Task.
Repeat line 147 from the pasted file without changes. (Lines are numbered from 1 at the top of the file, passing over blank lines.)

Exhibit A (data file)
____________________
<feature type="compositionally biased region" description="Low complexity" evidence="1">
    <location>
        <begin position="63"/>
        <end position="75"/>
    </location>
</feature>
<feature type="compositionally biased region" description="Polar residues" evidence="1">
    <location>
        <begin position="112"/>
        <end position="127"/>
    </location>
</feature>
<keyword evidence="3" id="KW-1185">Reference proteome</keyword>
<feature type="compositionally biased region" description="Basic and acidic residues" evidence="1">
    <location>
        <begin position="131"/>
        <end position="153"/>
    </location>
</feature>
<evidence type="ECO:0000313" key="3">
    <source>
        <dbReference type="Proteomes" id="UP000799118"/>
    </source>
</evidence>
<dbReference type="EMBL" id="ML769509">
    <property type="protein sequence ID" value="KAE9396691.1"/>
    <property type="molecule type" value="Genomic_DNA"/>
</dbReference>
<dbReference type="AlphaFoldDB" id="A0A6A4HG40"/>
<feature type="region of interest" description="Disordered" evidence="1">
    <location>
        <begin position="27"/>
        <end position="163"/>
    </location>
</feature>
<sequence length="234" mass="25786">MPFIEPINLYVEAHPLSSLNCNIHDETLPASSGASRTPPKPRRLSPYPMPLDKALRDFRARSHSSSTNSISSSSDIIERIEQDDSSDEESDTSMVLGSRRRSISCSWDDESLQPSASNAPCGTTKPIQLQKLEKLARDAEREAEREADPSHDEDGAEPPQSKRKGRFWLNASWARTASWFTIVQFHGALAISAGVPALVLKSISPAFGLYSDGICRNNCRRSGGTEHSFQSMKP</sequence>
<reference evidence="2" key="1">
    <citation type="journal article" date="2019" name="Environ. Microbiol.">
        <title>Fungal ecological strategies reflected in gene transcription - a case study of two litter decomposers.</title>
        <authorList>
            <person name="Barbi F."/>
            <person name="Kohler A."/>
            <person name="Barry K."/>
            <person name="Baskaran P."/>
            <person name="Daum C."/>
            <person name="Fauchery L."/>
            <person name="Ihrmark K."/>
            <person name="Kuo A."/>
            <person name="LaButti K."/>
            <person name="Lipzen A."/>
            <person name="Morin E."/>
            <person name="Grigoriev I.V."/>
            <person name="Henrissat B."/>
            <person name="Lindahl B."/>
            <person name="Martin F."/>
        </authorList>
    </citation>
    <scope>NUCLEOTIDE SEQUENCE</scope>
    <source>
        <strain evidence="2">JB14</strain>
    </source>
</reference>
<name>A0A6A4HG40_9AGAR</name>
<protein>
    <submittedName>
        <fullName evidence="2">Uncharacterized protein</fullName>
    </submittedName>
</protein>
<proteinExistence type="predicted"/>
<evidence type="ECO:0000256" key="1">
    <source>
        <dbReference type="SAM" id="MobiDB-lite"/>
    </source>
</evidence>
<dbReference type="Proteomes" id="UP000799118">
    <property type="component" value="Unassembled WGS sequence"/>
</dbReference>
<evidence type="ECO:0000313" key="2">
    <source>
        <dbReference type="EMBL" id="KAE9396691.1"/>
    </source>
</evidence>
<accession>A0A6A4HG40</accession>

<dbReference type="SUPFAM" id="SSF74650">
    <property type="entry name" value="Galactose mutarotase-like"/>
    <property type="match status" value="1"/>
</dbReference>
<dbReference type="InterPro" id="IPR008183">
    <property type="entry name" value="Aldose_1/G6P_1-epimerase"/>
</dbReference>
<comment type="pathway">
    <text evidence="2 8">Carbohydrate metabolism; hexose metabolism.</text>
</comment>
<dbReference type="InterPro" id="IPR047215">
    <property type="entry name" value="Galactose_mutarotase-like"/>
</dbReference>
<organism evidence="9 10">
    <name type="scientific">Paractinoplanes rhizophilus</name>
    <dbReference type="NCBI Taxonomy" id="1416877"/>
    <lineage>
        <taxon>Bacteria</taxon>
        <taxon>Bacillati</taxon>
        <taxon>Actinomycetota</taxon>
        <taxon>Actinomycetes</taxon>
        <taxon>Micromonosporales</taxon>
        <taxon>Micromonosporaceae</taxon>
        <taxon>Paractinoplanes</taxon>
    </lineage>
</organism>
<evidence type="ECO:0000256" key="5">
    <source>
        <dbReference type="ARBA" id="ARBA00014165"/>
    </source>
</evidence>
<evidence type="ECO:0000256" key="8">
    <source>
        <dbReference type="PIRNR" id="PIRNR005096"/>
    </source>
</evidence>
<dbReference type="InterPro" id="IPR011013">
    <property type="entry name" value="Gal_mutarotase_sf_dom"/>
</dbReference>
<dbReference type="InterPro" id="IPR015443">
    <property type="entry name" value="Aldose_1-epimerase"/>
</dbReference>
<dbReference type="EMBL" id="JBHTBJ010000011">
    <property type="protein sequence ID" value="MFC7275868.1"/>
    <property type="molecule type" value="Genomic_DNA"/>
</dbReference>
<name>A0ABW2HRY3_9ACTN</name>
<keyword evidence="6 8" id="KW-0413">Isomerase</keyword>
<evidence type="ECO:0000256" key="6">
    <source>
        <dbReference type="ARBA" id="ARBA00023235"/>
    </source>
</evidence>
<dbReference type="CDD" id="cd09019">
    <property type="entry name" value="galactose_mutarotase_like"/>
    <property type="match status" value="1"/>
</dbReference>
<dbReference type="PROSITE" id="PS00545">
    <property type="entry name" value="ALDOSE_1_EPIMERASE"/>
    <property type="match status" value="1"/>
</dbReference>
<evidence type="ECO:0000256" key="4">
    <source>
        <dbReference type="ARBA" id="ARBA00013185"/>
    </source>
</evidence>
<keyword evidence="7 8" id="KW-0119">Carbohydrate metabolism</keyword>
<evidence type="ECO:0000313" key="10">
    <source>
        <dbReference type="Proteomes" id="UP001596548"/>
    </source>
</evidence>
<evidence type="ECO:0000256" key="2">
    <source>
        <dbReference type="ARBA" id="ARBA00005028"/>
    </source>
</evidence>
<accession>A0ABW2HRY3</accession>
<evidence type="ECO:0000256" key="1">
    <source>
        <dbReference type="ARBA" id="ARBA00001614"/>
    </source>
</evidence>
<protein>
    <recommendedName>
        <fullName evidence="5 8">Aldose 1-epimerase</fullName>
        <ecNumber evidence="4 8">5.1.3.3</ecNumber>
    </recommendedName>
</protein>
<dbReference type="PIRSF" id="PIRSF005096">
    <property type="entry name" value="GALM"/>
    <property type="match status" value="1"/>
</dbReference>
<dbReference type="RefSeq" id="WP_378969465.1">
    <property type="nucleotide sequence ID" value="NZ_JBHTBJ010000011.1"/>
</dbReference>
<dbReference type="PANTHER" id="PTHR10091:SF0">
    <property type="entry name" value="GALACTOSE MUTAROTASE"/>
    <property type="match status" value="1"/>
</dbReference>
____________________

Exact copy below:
        <dbReference type="ARBA" id="ARBA00013185"/>